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Mental Health

Seniors and Depression: The difference between depression and dementia


Author: Mood Disorders Association of BC


Depression is a mood disorder; dementias like Alzheimer’s disease, can have similar symptoms but they are different illnesses and have different treatment plans.

It’s important to know what to look for to help determine what illness you might be dealing with. Only a doctor can make a diagnosis however so if you experience any of the symptoms of either illness see your doctor right away.

Depression Symptoms

  • Feeling unhappy most of the time

  • Worrying a lot or feel anxious or panicky

  • Getting restless and irritable

  • Feeling life is pointless and not worth living

  • Getting lonely or bored

  • Crying a lot for no apparent reason

  • Not caring how you look

  • Sleeping too much or two little

  • Feeling tired even when you’re not doing much

  • Finding it a struggle to do simple chores

  • Having difficulty remembering things

  • Having thoughts of harming yourself

  • Finding it hard to make decisions

  • Dwelling on things that happened in the past

  • Having unexplained aches and pains

  • Worrying that you are seriously ill

  • Withdrawing from family and friends

  • Losing confidence in yourself

  • Experiencing a loss of appetite or weight


Alzheimer’s Disease Symptoms

  • Memory loss that affects day-to-day function

  • Difficulty performing familiar tasks

  • Problems with language

  • Disorientation of time and place

  • Poor or decreased judgement

  • Problems with abstract thinking

  • Misplacing things

  • Changes in mood or behavior

  • Changes in personality

  • Loss of initiative

(Source:Alzheimer Society of BC,

As you can see there are differences between the symptoms of depression and of Alzheimer’s disease and mainly the differences are related to memory. While there can be mood changes associated with the symptoms of Alzheimer’s disease, this type of dementia is more of a cognitive disorder rather than a mood disorder like depression. Memory problems can also be associated with depression however so remember only a medical professional like your doctor can correctly diagnose your symptoms.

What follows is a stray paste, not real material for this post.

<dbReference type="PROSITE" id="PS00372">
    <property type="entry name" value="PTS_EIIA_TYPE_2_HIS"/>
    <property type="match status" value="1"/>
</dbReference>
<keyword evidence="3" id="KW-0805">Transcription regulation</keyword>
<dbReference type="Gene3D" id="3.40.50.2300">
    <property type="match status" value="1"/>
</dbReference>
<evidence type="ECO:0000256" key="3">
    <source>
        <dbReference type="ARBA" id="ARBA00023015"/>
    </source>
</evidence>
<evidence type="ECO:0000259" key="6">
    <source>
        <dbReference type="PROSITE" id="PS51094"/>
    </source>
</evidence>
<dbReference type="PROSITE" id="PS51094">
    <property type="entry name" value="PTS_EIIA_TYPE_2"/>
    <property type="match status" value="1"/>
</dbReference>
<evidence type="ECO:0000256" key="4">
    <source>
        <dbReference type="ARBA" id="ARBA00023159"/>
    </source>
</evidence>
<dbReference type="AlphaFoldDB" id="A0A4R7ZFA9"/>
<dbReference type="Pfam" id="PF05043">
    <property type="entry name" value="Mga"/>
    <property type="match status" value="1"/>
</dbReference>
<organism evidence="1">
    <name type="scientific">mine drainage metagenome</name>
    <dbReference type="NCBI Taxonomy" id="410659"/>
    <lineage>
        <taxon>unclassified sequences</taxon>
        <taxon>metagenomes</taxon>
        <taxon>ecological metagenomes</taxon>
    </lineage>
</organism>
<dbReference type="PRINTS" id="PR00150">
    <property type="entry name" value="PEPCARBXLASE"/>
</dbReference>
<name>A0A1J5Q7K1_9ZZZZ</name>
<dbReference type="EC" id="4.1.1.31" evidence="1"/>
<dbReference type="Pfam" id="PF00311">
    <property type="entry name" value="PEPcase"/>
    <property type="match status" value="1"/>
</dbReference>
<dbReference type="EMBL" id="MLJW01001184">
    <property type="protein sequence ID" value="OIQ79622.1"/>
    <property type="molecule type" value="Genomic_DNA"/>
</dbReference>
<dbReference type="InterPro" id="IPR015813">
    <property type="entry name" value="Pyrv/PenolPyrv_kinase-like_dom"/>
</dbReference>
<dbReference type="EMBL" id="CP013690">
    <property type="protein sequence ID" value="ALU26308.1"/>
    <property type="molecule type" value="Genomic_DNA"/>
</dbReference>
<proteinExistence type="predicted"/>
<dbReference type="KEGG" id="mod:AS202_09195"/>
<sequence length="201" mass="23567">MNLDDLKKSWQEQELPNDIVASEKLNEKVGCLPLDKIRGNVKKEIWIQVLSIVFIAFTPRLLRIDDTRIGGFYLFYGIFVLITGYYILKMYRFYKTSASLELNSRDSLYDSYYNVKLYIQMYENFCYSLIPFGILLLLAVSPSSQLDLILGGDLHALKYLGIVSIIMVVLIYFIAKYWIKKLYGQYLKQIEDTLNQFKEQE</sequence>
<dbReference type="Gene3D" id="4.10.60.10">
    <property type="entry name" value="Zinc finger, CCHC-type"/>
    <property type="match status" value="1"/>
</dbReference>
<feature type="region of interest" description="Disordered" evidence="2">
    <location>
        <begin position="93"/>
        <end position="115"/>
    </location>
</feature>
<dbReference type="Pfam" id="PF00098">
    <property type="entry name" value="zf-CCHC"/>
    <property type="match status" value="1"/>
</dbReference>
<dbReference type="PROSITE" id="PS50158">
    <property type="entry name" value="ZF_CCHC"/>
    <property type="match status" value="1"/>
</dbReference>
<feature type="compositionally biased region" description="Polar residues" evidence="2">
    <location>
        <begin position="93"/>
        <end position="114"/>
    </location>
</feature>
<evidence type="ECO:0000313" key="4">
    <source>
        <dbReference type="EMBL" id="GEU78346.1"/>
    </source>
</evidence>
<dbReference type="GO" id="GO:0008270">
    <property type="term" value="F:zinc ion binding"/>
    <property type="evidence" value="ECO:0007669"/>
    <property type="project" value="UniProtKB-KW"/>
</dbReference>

Risk Factors for Depression

Some people are more likely to experience depression. According to the National Alliance on Mental Illness, “Older women are at a greater risk because women in general are twice as likely as men to become seriously depressed. Biological factors like hormonal changes may make older women more vulnerable. The stresses of maintaining relationships or caring for an ill loved one and children also typically fall more heavily on women, which could contribute to higher rates of depression. Unmarried and widowed individuals as well as those who lack supportive social network also have elevated rates of depression. Conditions such as heart attack, stroke, hip fracture or macular degeneration and procedures such as bypass surgery are known to be associated with the development of depression.”

(Source: National Alliance on Mental Illness, 2013)


Risk Factors for Dementia Diseases like Alzheimer’s Disease

According to the Alzheimer Society of BC some people have increased risk of being diagnosed with Alzheimer’s disease. There are some risk factors that one cannot control like age, gender and genetics and there are risk factors one does have some control over. In terms of age, “In Canada, 1 in 20 people over the age of 65 is affected by Alzheimer’s Disease. For people over 85 years, the likelyhood of having dementia increases to approximately 1 in 4 people.” (Alzheimer Society BC, 2013). Women are more likely to be diagnosed with Alzheimer’s disease and if it runs in your family you are even more at risk.

There are risk factors that can be controlled and they include having diabetes, heart problems, and brain injuries. Keeping your body as healthy as possible will reduce the risk of Alzheimer’s disease. If you or your loved one is experiencing some of the above symptoms of either depression or Alzheimer’s disease, please see your doctor.


Find more information

Below are some resources for more information.


Crisis lines aren’t only for people in crisis. You can call for information on local services or if you just need someone to talk to. If you are in distress, call 310-6789 (do not add 604, 778 or 250 before the number) 24 hours a day to connect to a BC crisis line, without a wait or busy signal. The crisis lines linked in through 310-6789 have received advanced training in mental health issues and services by members of the BC Partners for Mental Health and Substance Use Information.


About the author

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The Mood Disorders Association of BC is dedicated to providing support, education, and hope for recovery for those living with a mood disorder or other mental illness. For more, visit or call 1-604-873-0103.


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